Worth the wait?

It’s been a long time coming but so far I’m impressed. It’s not just the obvious bandwidth savings but the deployment scenarios that become possible when it only takes moments to bring a device up to date. Consider also the circumstances where we would prefer to enable client segmentation on a network for security reasons, but doing so would prevent delivery optimisation from using peering for its downloads and thus impose a massive bandwidth penalty; this fixes that.

The biggest problem at the minute is that the server is a black box; it’s not possible to tell what it’s caching, how busy it is, or even whether it’s up without running a series of commands on the VM.

I have a scheduled task to open a test object on the server on an hourly basis and sound an alarm if it fails. This URL will return the Windows 2000 logo (someone over at Redmond is having a laugh I think!):


The MCC preview team at Microsoft have been very helpful and are keen on hearing feedback. They do have access to a basic stats dashboard and can pull them on request; that’s how I got the image of my stats above. A dashboard will reportedly soon be added to the preview and I’m hoping it will show this plus other useful areas such as:

  • A bar graph showing overall throughput and average transfer rates.
  • A bar graph showing different types of update and how much storage they account for (e.g. Windows feature, Windows security, Surface drivers, Intune apps, etc.).
  • A list of most requested updates showing their vital stats (name, size, etc).
  • A pie chart of storage volume by cache hits (if storage is maxed out by frequently requested objects then it’s probably time to increase it).

Just do it!

I used to run an Apple network and was a fan of their Content Cache (running on my 2006 Xeon Xserves - the halcyon days). It had a very simplistic process which as far as I know is still the way they do it today:

  1. Cache server starts up, contacts Apple Update Service and registers itself.
  2. Device checks for update and contacts Update Service to download it.
  3. Update Service checks the public IP address of the requesting client and compares with existing cache registrations. If it finds a match, it sends the client a redirection to the internal IP address of the cache server.
  4. Client contacts cache server directly and downloads update.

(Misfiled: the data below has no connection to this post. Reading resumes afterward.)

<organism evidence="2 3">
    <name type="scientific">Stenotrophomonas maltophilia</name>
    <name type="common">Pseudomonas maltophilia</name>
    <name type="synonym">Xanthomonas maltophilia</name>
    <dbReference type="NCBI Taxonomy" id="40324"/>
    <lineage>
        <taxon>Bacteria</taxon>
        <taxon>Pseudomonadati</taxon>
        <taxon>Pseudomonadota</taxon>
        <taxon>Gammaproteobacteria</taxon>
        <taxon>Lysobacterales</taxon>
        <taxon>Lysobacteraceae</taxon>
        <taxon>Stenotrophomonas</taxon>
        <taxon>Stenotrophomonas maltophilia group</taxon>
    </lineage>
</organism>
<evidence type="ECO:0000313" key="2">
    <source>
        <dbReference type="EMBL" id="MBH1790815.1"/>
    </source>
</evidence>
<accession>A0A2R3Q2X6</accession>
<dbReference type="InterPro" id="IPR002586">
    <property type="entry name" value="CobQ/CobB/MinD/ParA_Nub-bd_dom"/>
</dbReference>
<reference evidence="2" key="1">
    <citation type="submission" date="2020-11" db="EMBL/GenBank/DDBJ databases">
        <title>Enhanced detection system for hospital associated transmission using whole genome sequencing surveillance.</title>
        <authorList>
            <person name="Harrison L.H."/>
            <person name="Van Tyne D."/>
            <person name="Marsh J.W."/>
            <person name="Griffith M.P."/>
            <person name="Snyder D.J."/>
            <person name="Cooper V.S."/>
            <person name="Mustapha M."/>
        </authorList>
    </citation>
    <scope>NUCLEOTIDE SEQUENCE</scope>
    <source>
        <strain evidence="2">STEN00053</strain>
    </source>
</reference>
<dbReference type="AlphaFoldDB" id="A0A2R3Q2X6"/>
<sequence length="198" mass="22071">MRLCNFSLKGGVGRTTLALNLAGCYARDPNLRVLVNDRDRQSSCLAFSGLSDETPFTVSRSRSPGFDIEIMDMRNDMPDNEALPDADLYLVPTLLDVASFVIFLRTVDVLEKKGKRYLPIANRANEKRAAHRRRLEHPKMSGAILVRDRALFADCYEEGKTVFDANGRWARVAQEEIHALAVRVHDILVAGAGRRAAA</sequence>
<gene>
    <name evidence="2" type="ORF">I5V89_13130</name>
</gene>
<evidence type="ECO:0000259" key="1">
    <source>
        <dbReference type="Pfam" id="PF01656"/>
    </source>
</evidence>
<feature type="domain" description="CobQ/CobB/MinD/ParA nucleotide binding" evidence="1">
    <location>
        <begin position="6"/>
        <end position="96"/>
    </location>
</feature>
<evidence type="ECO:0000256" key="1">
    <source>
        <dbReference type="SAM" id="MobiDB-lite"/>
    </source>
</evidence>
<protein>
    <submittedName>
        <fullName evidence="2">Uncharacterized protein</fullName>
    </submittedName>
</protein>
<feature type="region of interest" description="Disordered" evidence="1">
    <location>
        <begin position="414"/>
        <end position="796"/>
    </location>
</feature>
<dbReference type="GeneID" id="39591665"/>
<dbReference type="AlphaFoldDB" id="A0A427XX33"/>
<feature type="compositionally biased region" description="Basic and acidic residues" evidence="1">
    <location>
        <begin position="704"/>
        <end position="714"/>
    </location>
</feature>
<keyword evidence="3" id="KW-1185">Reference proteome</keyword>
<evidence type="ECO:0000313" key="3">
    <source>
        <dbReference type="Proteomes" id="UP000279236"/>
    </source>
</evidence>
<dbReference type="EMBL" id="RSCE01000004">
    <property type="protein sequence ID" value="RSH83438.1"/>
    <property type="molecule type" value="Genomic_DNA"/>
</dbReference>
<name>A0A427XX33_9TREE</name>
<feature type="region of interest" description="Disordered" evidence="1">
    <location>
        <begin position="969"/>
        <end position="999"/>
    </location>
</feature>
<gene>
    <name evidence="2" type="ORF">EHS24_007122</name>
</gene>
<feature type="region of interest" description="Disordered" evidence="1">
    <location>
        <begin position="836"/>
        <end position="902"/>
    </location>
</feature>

I remember discovering this for the first time and thinking what an utterly genius solution it was – caching with zero client configuration – and wondered when Microsoft would catch on and do the same.

Honestly, I’m still wondering. It’s not that MCC doesn’t also have a genius solution; it does! You can add the cache server’s IP to a DHCP option so every device gets it at the front door, can find it with zero configuration and support is built into Windows – but it won’t work without a policy to tell Windows to use it. It’s like the ball was kicked right up to the goal line and then abandoned 🤦🏽‍♂️

Imagine setting up a brand new Windows device that uses the cache server at OOBE to fetch updates before it even gets to checking whether it’s enrolled in Autopilot. Imagine unmanaged and BYOD machines we can’t define policy for using the cache automatically. Imagine that on guest networks – my school hosted a conference once and the biggest bandwidth drain was Windows updates!

I’m not despairing yet though. There’s another strand to the MCC preview; service providers. Given that an ISP can’t change settings on their customers’ devices, it simply must be zero-configuration:

Microsoft end-user devices (clients) periodically connect with Microsoft Delivery Optimization Services, and the services match the IP address of the client with the IP address of the corresponding MCC node.
Microsoft clients make the range requests for content from the MCC node.

I may not be reading that right but it sure sounds like Microsoft is matching clients to cache servers automatically. So here’s the question: if it can be automatic for some things then why not for everything?